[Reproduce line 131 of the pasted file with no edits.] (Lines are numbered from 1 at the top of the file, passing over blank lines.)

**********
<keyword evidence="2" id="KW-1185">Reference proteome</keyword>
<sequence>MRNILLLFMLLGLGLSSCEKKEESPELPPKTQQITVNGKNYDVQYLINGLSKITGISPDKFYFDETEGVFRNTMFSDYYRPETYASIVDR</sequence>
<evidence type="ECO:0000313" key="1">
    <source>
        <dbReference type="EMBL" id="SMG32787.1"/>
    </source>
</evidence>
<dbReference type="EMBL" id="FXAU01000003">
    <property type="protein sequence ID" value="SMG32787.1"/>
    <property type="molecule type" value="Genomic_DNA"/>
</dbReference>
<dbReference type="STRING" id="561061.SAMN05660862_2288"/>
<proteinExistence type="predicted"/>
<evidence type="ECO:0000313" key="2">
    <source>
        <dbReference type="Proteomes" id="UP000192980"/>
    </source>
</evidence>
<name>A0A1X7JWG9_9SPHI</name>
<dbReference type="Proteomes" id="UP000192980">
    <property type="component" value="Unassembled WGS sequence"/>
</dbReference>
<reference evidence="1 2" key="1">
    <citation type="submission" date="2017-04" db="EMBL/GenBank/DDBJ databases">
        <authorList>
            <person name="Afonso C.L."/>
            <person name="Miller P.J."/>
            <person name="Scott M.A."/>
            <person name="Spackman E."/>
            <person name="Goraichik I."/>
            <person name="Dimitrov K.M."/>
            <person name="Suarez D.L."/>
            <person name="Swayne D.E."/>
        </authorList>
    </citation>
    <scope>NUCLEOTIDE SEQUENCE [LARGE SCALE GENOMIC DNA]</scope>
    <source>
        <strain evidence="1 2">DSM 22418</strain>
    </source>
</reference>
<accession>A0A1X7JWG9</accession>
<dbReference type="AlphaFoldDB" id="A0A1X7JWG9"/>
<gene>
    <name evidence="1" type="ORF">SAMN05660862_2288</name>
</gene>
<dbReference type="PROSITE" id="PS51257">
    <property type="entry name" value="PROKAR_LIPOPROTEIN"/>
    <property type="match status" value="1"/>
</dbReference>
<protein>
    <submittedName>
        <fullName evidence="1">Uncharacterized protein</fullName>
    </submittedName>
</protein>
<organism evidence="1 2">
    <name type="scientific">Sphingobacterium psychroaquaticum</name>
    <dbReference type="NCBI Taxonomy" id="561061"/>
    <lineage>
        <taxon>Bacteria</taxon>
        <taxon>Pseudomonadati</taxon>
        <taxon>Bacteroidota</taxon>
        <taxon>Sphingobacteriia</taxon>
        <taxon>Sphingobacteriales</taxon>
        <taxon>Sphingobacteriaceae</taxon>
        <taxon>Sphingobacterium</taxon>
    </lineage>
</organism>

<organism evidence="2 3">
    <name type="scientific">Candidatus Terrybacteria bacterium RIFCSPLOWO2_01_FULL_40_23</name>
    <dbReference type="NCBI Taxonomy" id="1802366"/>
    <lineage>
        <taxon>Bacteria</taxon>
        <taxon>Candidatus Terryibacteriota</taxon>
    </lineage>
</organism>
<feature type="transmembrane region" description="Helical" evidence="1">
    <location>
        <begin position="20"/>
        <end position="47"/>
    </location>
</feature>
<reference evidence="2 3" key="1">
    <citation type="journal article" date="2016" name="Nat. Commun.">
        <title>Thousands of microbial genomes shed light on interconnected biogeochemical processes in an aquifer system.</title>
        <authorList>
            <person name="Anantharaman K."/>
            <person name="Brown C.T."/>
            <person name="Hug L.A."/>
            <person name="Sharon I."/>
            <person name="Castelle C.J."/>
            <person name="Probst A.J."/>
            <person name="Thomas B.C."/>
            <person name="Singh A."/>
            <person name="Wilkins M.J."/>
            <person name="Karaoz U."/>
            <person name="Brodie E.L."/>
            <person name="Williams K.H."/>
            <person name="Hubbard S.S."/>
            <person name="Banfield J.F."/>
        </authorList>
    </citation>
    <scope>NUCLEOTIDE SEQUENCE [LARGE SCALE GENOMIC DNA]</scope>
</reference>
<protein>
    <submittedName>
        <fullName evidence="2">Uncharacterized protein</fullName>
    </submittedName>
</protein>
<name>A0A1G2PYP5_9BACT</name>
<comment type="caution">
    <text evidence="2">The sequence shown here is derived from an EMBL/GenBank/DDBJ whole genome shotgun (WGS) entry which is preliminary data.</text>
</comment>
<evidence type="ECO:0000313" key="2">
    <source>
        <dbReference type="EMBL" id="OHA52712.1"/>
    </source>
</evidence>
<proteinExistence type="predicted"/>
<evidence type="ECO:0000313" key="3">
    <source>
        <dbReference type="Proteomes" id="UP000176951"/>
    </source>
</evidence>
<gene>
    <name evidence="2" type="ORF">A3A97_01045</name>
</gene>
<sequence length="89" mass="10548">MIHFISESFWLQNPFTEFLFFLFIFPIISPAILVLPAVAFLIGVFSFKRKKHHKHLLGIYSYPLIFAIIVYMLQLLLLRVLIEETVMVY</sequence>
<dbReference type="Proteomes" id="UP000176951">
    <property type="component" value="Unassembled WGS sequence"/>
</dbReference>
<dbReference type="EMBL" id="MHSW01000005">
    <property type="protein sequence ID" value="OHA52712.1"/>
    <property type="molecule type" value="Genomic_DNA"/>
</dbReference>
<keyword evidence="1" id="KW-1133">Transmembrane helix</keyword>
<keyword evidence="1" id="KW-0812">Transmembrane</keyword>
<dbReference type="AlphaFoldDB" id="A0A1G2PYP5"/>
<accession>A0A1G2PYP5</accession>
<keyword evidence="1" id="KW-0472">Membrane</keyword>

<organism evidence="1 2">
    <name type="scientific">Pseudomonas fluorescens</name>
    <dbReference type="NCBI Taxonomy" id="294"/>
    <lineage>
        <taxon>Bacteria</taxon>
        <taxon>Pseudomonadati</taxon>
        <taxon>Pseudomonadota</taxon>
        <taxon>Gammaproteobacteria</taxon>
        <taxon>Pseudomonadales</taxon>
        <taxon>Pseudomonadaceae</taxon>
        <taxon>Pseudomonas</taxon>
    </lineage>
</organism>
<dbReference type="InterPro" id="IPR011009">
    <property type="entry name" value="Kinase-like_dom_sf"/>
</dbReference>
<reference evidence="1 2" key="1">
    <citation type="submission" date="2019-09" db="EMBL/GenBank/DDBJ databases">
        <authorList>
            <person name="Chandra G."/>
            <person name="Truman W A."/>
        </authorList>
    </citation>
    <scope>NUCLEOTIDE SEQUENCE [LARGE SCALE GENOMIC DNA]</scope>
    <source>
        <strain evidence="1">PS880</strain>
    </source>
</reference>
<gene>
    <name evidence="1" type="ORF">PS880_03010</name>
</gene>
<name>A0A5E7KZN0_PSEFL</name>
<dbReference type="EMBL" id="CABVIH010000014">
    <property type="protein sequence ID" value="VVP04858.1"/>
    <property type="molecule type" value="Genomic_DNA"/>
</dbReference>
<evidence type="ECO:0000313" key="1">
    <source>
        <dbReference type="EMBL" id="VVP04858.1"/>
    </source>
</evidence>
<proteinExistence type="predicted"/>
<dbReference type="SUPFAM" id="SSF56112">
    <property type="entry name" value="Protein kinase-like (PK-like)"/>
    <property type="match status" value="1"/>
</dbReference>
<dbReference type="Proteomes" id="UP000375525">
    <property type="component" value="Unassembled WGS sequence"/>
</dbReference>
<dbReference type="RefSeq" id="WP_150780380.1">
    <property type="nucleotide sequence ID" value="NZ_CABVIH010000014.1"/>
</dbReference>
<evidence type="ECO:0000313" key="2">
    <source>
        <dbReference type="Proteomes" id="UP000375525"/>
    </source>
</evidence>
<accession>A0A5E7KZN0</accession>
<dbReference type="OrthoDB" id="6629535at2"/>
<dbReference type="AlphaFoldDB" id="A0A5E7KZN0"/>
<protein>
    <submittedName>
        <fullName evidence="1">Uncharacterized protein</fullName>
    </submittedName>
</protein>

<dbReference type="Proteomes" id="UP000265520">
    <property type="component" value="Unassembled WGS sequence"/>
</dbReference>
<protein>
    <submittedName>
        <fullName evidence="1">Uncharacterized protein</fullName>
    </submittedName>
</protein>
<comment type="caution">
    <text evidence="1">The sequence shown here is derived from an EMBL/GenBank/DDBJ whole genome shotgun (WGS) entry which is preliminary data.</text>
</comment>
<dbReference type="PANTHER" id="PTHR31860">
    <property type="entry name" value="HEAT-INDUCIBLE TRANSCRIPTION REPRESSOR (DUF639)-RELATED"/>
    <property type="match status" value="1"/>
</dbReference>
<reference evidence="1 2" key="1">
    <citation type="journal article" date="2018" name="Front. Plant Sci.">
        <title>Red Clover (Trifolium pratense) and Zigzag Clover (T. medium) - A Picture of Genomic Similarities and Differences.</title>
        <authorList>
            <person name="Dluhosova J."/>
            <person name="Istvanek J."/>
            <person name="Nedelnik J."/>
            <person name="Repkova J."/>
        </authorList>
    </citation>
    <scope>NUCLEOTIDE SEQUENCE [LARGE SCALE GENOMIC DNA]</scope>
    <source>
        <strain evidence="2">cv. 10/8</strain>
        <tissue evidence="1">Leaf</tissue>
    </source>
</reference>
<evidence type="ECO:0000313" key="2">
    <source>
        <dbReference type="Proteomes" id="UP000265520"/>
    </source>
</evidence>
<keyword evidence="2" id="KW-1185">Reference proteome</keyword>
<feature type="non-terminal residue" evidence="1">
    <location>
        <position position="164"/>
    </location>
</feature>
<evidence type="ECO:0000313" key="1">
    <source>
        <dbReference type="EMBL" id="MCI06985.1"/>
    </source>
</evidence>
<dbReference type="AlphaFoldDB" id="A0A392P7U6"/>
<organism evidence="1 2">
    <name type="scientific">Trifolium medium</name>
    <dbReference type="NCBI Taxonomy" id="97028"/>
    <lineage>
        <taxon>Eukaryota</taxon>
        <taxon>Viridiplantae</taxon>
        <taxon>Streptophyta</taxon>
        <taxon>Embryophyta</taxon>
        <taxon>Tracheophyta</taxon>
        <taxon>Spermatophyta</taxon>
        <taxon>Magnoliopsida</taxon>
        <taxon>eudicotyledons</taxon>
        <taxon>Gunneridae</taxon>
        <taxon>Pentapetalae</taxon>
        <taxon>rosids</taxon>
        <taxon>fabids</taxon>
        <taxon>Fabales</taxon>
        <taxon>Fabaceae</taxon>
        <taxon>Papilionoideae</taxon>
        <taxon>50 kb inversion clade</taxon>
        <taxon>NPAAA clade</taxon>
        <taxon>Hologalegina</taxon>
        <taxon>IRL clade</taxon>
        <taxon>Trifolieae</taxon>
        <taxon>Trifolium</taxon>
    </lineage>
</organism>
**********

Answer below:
<dbReference type="EMBL" id="MHSW01000005">